UFO:     Aside from abductions, where does British ufology go next?

NP:        This Autumn will be a critical one for British ufology, not least because the publication of two major books may see a welcome resurgence in public interest.  This fell away somewhat after the summer of 1997, when the 50th anniversaries of Kenneth Arnoldís ďflying saucerĒ sighting and the Roswell incident saw interest at a peak.  Timothy Goodís new book Unearthly Disclosure will help here, but the big news and indeed the big test for British ufology will be Georgina Bruniís sensational new book on the Rendlesham Forest incident, You Canít Tell The People.

 

UFO:     Why do you say that?

NP:        Georgina has spent three years researching this case, and has written what I believe will come to be seen as the definitive book on the incident.  Sheís re-interviewed most of the key players, eliciting further details on a number of important points.  The most significant thing about her book is the inclusion of testimony from new witnesses and comments from politicians and senior military figures.  But Georgina is a strong personality and her relentless approach in pursuing the truth about these events has already upset a few people.  The book will dent a few egos, mainly where people have been exaggerating their role in the case or trying to write themselves into the story, either as witnesses or as researchers.  And without wanting to give anything away, anyone who has been associated with the theory that the UFO might have been a mistaken sighting of the Orford Ness lighthouse is going to look very, very foolish.

 

UFO:     Youíve written the foreword to the book?

NP:        Thatís right.  Itís no exaggeration to say that this may be one of the most significant UFO books ever written.  Thatís why, as we approach the twentieth anniversary of the events, itís important for British ufology, because itís British ufologists who should be in the forefront of following up some of the information that Georgina has uncovered, and taking things forward.  This case could be as big as Roswell, but people need to set aside their preconceived views on the case and react in a positive fashion to the new evidence that Georgina has uncovered.  But I have a nasty feeling that some of the sceptics have made up their minds before theyíve read the book.  I hope Iím wrong, but on past evidence I suspect Iím not.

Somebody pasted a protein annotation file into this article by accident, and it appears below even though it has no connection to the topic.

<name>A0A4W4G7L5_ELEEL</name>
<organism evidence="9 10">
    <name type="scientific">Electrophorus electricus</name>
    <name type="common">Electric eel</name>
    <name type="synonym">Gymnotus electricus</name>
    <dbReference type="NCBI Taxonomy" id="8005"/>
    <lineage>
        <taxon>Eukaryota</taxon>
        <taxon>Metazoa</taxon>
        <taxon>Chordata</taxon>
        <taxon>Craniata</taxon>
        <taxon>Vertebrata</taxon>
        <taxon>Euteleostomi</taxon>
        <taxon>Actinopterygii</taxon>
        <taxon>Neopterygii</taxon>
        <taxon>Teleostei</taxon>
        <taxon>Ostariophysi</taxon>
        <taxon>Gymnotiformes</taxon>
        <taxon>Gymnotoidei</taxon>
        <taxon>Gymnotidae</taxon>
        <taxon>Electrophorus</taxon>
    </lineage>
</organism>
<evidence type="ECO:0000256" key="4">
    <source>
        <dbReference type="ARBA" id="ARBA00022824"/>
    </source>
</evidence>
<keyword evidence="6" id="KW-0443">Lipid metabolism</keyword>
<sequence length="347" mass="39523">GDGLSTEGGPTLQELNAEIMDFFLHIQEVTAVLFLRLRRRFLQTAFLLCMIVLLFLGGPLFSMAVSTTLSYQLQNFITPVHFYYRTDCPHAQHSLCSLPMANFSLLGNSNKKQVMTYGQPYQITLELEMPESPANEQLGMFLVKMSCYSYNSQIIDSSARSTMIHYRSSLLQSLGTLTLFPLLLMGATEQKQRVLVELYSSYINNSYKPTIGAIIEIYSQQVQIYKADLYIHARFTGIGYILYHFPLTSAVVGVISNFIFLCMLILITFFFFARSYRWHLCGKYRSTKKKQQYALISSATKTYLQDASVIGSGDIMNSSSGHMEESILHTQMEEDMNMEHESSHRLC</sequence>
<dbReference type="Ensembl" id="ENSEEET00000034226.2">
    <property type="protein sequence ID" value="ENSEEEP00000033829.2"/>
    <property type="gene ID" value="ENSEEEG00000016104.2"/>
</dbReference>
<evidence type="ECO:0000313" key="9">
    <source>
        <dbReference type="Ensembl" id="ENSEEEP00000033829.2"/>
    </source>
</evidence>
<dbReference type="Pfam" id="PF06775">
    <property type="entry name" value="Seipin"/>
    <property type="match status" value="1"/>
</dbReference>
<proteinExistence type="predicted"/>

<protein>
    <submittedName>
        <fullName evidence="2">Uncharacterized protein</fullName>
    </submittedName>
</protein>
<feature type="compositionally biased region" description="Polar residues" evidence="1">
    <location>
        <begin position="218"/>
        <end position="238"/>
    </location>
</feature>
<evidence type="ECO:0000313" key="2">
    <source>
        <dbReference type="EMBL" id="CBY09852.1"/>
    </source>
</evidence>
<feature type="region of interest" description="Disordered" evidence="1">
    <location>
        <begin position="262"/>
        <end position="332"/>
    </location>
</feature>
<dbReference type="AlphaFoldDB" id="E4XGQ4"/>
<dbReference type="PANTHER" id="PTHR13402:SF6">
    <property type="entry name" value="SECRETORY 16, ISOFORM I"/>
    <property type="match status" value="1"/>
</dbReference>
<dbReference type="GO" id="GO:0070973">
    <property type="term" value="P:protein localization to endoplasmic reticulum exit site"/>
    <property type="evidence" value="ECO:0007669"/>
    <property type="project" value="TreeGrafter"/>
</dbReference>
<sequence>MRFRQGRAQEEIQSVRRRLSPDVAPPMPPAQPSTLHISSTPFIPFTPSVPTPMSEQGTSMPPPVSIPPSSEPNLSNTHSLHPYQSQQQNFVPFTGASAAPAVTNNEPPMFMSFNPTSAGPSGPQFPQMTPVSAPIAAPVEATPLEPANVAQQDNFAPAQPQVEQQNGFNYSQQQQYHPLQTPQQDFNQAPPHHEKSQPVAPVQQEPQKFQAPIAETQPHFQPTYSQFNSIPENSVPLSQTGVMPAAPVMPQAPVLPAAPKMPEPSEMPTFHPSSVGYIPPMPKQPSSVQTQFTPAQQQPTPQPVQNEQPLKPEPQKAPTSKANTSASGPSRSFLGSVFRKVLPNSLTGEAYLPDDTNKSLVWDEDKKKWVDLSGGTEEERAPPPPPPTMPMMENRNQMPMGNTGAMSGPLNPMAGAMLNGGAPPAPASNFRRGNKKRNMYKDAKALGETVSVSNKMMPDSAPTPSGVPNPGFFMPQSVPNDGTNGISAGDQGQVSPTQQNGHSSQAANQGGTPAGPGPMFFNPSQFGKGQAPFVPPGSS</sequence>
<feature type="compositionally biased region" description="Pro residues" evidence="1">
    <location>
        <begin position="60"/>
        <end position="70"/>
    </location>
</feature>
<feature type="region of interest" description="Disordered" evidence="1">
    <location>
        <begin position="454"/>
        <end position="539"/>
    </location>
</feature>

UFO:     On a different subject, I was surprised to hear you talk at the Leeds conference about psychic matters and channelling.  Whatís going on?

NP:        You canít ignore the data, and Iím not afraid to change my mind about things.  And thereís no denying the link between psychic matters and ufology - most notably in abductees who have developed psychic abilities or had them enhanced somehow.  I have case after case where the person concerned has a history of paranormal experiences, and this simply canít be ignored, even though I admit itís more convincing to talk in terms of scientific analysis of radar tapes, photographs or alleged landing sites.  But I must pay tribute to Brigitte Grant for this - sheís encouraged me to look into such things and has taught me a lot about the psychic and spiritual side of the phenomenon.

 

UFO:     What has been the reaction to your speaking out on this?

NP:        Very positive.  After the conference I got more feedback about this than about anything else.  People were coming up to me and saying how refreshing it was to have this subject aired.  In the September/October edition of UFO Magazine I wrote about the conference held in Istanbul in June this year, successfully bringing together scientists like John Mack and Stanton Friedman with channellers such as Lyssa Royal and Marcia Schafer.  This made for a fascinating conference and showed that scientific ufology and a more New Age approach are not incompatible.

 

UFO:     Any final comments?

NP:        Leave personal attacks out of ufology.  Approach everything with an open mind.  Always try to learn from other people.  And perhaps most importantly, remember that although ufology raises some serious issues, it can be fun and enjoyable too.  Donít take yourself too seriously and donít be afraid to have some fun.

 

UFO:     Thank you, and good luck with Operation Lightning Strike.

 NP:       Thank you very much.